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Section 3.5 – Limits at Infinity. Vertical Asymptotes and Limits When we investigated infinite limits and vertical asymptotes, we let x approach a number.

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Presentation on theme: "Section 3.5 – Limits at Infinity. Vertical Asymptotes and Limits When we investigated infinite limits and vertical asymptotes, we let x approach a number."— Presentation transcript:

1 Section 3.5 – Limits at Infinity

2 Vertical Asymptotes and Limits When we investigated infinite limits and vertical asymptotes, we let x approach a number. The result was that the values of y became arbitrarily large (positive or negative).

3 White Board Challenge Analytically find the vertical asymptote(s) of:

4 Horizontal Asymptotes and Limits When we investigate infinite limits and horizontal asymptotes, we will let x become arbitrarily large (positive or negative) and see what happens to y. This will be referred to as the end behavior.

5 End Behavior Let f be a function defined on some interval (a,∞). Then means that the values of f(x) get closer to L as x increases.

6 End Behavior Let f be a function defined on some interval (-∞, a). Then means that the values of f(x) get closer to L as x decreases.

7 End Behavior Let f be a function defined on some interval (a,∞). Then means that the values of f(x) become large (positive or negative) as x increases.

8 End Behavior Let f be a function defined on some interval (-∞, a). Then means that the values of f(x) become large (positive or negative) as x decreases.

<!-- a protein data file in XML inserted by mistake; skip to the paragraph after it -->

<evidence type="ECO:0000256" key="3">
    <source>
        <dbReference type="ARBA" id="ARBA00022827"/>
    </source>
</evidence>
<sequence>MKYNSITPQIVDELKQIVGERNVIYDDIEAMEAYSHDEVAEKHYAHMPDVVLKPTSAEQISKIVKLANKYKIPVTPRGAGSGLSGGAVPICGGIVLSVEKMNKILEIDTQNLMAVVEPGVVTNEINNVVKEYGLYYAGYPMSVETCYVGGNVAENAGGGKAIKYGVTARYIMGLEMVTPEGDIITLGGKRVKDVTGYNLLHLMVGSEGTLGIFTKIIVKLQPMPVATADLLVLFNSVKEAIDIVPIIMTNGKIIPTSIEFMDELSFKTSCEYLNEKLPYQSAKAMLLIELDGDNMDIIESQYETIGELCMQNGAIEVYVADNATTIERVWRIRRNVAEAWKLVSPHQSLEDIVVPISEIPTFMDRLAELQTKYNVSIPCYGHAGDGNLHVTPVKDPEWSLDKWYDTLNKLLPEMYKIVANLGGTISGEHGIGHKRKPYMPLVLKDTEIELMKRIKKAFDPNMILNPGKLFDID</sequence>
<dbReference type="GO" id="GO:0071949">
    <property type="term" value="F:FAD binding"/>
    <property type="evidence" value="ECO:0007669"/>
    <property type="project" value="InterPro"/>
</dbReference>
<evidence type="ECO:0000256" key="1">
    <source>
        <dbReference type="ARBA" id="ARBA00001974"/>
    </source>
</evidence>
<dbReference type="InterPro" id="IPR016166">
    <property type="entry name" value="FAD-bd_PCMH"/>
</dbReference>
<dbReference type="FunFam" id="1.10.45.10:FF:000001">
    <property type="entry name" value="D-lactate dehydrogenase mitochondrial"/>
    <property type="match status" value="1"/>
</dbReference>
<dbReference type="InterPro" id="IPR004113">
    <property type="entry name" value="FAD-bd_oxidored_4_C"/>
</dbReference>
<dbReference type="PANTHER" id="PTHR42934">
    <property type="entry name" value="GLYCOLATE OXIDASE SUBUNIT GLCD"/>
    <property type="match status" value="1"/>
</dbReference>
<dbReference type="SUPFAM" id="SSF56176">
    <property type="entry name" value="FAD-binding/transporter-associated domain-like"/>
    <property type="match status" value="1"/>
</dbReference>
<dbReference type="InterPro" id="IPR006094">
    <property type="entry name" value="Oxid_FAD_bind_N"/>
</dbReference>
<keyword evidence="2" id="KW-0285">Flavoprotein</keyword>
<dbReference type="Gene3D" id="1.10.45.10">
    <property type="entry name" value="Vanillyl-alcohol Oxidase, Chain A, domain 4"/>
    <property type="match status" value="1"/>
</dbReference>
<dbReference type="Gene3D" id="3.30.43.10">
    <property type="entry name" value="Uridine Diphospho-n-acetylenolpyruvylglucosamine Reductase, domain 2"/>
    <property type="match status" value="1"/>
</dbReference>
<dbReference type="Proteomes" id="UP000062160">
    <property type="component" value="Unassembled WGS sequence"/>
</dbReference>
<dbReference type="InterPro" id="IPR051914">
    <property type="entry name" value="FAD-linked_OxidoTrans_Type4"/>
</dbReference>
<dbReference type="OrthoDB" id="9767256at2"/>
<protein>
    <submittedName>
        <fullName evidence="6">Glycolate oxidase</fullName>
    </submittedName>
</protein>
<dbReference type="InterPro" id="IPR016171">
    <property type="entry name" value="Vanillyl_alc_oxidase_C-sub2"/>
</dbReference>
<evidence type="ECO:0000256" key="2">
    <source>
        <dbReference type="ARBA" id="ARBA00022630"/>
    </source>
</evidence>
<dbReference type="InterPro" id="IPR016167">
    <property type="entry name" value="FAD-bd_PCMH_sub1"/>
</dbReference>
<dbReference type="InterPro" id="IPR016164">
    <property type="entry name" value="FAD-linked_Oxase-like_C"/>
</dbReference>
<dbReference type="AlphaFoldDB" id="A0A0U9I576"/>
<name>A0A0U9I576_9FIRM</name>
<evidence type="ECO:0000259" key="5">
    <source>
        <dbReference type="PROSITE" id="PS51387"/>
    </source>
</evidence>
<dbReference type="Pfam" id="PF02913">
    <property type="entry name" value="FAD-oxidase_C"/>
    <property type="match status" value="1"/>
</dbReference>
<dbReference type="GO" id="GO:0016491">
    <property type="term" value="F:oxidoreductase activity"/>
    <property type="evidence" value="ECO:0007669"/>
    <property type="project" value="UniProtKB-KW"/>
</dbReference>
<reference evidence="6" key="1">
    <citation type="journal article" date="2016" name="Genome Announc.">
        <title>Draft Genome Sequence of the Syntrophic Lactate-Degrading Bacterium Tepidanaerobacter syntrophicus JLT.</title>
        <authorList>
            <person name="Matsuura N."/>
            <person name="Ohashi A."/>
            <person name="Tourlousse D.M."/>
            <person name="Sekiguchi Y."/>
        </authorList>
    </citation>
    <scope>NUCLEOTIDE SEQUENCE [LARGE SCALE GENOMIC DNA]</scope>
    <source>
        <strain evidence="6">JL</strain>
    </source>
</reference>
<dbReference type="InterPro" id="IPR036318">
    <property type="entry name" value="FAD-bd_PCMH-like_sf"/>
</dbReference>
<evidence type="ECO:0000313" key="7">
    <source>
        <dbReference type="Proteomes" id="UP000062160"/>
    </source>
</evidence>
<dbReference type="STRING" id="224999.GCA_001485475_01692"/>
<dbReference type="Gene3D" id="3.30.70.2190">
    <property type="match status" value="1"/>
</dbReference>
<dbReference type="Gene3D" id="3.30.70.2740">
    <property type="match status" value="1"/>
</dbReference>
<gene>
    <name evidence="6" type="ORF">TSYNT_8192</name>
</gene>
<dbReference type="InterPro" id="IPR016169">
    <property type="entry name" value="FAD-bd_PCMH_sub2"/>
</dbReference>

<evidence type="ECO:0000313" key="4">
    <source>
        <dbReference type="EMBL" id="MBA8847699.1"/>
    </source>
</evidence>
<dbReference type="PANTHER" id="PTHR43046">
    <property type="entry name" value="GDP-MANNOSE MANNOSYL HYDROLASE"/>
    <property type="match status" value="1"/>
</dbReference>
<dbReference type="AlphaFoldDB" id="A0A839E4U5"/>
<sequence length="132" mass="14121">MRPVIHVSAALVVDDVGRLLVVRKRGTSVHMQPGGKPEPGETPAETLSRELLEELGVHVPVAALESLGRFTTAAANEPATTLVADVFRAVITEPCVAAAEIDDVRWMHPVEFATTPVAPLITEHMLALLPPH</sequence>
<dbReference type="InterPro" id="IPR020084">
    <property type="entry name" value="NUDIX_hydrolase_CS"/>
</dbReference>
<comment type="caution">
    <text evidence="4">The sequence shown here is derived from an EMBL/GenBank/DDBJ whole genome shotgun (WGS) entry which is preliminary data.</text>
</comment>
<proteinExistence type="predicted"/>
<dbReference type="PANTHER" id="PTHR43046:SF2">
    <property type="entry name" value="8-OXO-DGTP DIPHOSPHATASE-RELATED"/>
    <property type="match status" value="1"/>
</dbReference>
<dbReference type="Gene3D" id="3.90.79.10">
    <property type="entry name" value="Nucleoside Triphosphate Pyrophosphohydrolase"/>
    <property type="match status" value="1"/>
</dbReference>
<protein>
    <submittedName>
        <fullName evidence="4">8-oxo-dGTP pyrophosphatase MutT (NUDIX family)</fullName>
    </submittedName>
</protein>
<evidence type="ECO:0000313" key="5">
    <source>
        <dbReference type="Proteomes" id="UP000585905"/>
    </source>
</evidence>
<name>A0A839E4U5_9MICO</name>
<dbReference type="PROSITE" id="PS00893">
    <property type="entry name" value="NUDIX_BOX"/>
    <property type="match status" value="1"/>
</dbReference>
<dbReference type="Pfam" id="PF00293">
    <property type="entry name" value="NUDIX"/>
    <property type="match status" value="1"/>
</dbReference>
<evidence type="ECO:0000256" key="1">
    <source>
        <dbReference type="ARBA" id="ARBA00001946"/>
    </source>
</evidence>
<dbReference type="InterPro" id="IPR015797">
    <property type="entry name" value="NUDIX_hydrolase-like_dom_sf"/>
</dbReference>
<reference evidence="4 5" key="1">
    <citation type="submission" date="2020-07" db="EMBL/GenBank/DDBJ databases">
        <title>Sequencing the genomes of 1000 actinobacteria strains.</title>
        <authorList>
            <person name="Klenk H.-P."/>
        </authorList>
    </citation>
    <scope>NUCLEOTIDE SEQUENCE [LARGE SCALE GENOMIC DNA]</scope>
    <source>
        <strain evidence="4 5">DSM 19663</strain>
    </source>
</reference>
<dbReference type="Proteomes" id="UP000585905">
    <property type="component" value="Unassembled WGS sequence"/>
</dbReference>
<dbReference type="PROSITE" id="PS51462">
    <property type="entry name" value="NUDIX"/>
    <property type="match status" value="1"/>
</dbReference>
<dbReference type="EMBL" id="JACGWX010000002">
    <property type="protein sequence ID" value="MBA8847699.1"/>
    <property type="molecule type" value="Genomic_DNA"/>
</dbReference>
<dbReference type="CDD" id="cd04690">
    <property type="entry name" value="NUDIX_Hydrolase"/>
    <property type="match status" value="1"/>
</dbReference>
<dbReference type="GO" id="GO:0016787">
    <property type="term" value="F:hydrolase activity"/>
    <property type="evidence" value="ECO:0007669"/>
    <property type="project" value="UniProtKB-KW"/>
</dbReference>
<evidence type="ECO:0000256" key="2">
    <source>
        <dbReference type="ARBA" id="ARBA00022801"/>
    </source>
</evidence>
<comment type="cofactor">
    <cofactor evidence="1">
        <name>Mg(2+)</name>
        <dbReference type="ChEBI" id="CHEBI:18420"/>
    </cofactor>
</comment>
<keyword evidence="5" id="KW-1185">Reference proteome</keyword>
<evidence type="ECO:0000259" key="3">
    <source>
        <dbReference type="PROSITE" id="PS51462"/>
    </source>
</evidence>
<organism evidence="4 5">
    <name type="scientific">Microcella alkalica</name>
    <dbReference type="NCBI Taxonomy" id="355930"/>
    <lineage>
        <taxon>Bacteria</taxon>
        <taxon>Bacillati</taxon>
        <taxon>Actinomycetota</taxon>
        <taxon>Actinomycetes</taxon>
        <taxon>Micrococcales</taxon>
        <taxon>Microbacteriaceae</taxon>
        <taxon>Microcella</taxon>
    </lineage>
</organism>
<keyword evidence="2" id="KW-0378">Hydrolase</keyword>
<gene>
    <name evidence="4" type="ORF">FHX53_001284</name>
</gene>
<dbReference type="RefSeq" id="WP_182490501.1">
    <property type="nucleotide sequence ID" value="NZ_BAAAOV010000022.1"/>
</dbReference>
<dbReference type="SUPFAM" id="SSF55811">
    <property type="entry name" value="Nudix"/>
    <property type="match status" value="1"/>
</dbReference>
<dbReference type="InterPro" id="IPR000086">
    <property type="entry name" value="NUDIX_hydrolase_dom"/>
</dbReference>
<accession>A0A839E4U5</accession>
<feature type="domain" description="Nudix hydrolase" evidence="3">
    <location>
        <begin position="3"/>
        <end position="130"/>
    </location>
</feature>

9 White Board Challenge Sketch a graph of a function with the following characteristics: The function is continuous for all reals except 5.

10 Calculating Limits at Infinity Our book focuses on three ways: 1.Numerical Approach – Construct a table of values 2.Graphical Approach – Draw a graph 3.Analytic Approach – Use Algebra or calculus First Second

11 Example 1 Use the graph and complete the table to find the limit (if it exists). x f(x)f(x) As x increases, the value of the function approaches 1.

12 Example 2 Use the graph and complete the table to find the limit (if it exists). x f(x)f(x) UND-17.5 As x decreases, the value of the function decreases.

13 Example 3 Use the graph and complete the table to find the limit (if it exists). x f(x)f(x) UND As x increases, the value of the function approaches 0.

14 Example 4 Use the graph and complete the table to find the limit (if it exists). x f(x)f(x) UND 101 As x decreases, the value of the function approaches 0.

15 “Special Property” of Limits to Infinity If A is any real number and r is a positive rational number then, Furthermore, if r is such that x r is defined for x < 0, then

16 White Board Challenge Use a table or graph to find the limit:

17 Two Procedures for Analytically Determining Infinite Limits If the function is a rational function or a radical/rational function: 1.Divide each term in the numerator and denominator by the highest power of x that occurs in the denominator. 2.Use basic limit laws and the “Special Property” of Infinite Limits to evaluate the limit. OR Use L’Hôpital’s Rule to evaluate the limit (Only if L’Hôpital’s Rule applies.)

18 Reminder

19 Example 1 (Procedure 1) Analytically evaluate. In order to use previous results, divide both the numerator and denominator by the highest power of x appearing in the fraction Use “Direct Substitution” and previous results.

20 ***Aside*** Analytically evaluate. For this example, the limit’s value does not change if x approaches negative infinity.

21 L’Hôpital’s Rule applies since this is an indeterminate form. Example 1 (Procedure 2) In order to use L’Hôpital’s Rule direct substitution must result in 0/0 or ∞/∞. Analytically evaluate Differentiate the numerator and the denominator. Find the limit of the quotient of the derivatives. This is still an indeterminate form, apply L’Hôpital’s Rule again to the new limit. Differentiate the new numerator and the denominator. Find the limit of the quotient of the second derivatives. Since the result is finite or infinite, the result is valid.

22 Example 2 (Procedure 1) Analytically evaluate. In order to use previous results, divide both the numerator and denominator by the highest power of x appearing in the fraction Use “Direct Substitution” and previous results.

23 ***Aside*** Analytically evaluate. For this example, the limit’s value does not change if x approaches negative infinity.